It was Thomas Jefferson who first suggested creating a public school system. He and others like him argued that common education would create good citizens, unite society and prevent crime and poverty. The debate raged for many years. It took until the end of the 19th century before free public education at the primary level was available to all American children.

High school was a different story. Although the first publically supported secondary school, the Boston Latin School, was founded in 1635, it was Benjamin Franklin who first saw the need for something more than a primary education. The demand for skilled workers in the middle of the 18th century led Franklin to establish a new kind of secondary school called the American Academy in Philadelphia in 1751. Once again, public secondary education was no easy sell.

It wasn't until the 20th century that high schools took off. when the majority of states extended compulsory education laws to the age of 16. From 1900 to 1996, when government began paying for secondary education, the percentage of teenagers who graduated from high school increased from 6 percent to 85 percent.

Since then the purpose of a free education has widened from Jefferson's concept of ensuring that citizens could read, write (vote) and remain law-abiding to something more. In order to escape poverty and to provide a skilled labor force for the industrial revolution, Franklin and his peers believed a secondary education was deemed to be in the national interest.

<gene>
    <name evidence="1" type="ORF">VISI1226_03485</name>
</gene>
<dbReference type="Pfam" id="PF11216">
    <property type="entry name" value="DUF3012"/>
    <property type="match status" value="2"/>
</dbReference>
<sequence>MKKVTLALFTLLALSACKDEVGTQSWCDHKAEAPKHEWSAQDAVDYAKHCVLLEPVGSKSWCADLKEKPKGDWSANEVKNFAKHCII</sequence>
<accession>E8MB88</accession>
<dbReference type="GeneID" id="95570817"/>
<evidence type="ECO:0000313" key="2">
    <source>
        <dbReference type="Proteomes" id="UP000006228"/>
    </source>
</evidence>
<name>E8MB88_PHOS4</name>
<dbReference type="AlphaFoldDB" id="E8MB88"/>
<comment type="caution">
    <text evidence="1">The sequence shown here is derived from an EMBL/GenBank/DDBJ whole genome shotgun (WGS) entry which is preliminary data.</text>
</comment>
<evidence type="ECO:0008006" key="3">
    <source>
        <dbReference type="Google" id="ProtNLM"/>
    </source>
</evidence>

This history lesson has a point. Ask yourself two questions. Are we still in the Industrial Revolution or have we graduated into something more? And two, does a high school education prepare our youth to enter the work force, escape poverty and become a productive citizen of the economy?

For readers who answered no to the above questions, you will want to read part II of this column. Stay tuned.

Bill Schmick is an independent investor with Berkshire Money Management. (See "About" for more information.) None of the information presented in any of these articles is intended to be and should not be construed as an endorsement of BMM or a solicitation to become a client of BMM. The reader should not assume that any strategies, or specific investments discussed are employed, bought, sold or held by BMM. Direct your inquiries to Bill at (toll free) or email him at wschmick@fairpoint.net. Visit www.afewdollarsmore.com for more of Bill's insights.

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@theMarket: Fed Gives Green Light to Stocks

By Bill Schmick
iBerkshires Columnist
It wasn't quite a QE III but it came close. This week, the Federal Reserve Bank extended the time period in which they would keep a lid on short-term interest rates to 2014 while at the same time pushing longer-term rates lower. Investors liked that and bought stocks on the news.